Could the complaints sometimes be down to the way the teams had handled the tires? "Yes, at times," Taramasso said, though for the sake of preserving relations between Michelin and the teams, he did not want to give a specific example. "I can't give you an example, but I can tell you maybe in between yesterday and today we had eight or nine complain, and when we analyze everything, only two complaints can be a problem."

The other complaints had nothing to do with Michelin, Taramasso said. "All the rest was just a complaint without any technical explanation, because from one session to another session they changed the setting, because they were in the traffic, because the lap time was different." Ironically, one rider complained despite having set a faster lap time. "There was one rider, they went quicker. So if it’s worse, how come you can go quicker? But again, it’s a very complicated subject."

Cradle to grave

The tires are followed very closely from production to the end of their life, Taramasso explained. "We follow each tire. It’s got a serial number, and we follow the tire from the building process to the transport, when it’s on the track, if it’s heated, if it’s refitted. We check the temperature, the storage temperature, everything. We try to understand where it comes from, when the problem is."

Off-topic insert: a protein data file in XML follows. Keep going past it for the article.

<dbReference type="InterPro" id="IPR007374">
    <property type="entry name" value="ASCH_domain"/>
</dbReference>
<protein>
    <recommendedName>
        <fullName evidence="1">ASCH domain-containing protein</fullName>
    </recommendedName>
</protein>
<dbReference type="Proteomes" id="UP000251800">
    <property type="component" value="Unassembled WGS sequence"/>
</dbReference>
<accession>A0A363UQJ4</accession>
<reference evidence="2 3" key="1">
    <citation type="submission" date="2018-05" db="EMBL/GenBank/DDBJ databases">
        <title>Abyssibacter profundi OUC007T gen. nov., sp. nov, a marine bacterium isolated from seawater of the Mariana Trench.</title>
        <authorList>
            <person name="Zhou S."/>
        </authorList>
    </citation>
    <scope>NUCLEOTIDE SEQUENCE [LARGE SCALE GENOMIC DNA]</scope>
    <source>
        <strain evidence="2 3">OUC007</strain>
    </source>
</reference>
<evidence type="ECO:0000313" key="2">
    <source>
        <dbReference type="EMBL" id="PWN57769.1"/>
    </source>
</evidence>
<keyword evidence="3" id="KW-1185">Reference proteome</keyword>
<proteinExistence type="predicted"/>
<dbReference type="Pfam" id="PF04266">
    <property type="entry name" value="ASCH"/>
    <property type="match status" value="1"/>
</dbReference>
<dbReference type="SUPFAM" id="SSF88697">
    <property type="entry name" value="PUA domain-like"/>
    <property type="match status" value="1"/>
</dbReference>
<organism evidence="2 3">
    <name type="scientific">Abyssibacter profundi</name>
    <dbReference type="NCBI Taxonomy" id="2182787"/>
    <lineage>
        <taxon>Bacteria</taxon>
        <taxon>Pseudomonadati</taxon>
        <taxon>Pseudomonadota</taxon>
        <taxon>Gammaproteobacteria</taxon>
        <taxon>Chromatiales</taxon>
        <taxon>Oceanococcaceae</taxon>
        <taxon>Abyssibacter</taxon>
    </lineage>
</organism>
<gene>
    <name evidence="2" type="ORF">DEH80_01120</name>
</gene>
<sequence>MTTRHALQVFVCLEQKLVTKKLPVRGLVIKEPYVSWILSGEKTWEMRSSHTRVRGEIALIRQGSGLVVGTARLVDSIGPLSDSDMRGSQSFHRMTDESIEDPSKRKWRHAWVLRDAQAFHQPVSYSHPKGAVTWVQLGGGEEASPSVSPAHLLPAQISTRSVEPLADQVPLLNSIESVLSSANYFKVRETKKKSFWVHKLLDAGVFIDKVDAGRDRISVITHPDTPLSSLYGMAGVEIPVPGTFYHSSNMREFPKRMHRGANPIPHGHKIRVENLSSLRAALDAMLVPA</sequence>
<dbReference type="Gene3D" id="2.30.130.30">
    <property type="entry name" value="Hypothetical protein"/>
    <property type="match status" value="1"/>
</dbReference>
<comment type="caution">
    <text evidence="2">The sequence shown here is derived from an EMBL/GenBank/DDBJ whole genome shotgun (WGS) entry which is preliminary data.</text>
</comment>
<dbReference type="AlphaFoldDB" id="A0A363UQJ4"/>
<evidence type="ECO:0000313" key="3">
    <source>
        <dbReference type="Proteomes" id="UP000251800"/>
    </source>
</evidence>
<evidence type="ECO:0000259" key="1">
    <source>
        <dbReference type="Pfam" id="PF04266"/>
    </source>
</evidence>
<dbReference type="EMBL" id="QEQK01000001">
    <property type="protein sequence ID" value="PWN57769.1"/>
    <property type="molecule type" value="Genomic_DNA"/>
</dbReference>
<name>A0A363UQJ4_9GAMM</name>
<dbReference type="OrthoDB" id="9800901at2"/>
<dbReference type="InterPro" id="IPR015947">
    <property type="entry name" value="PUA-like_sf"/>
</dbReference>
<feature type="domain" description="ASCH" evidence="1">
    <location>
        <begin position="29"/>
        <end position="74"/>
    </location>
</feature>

If there is a problem which is visible in the data, the tires are taken back to Michelin's base in Clermont Ferrand, in the heart of France, for further examination. The tires are dissected to examine the physical structure, and the chemical make up of the compound is verified. "That’s what we do," Taramasso said. "We cut. We do analysis, chemical analysis. We go back and look all the properties from the compound, if they were respected. We look at all the record about the transport temperature. We look how many times it was fitted or pre-heated. There’s a lot of work."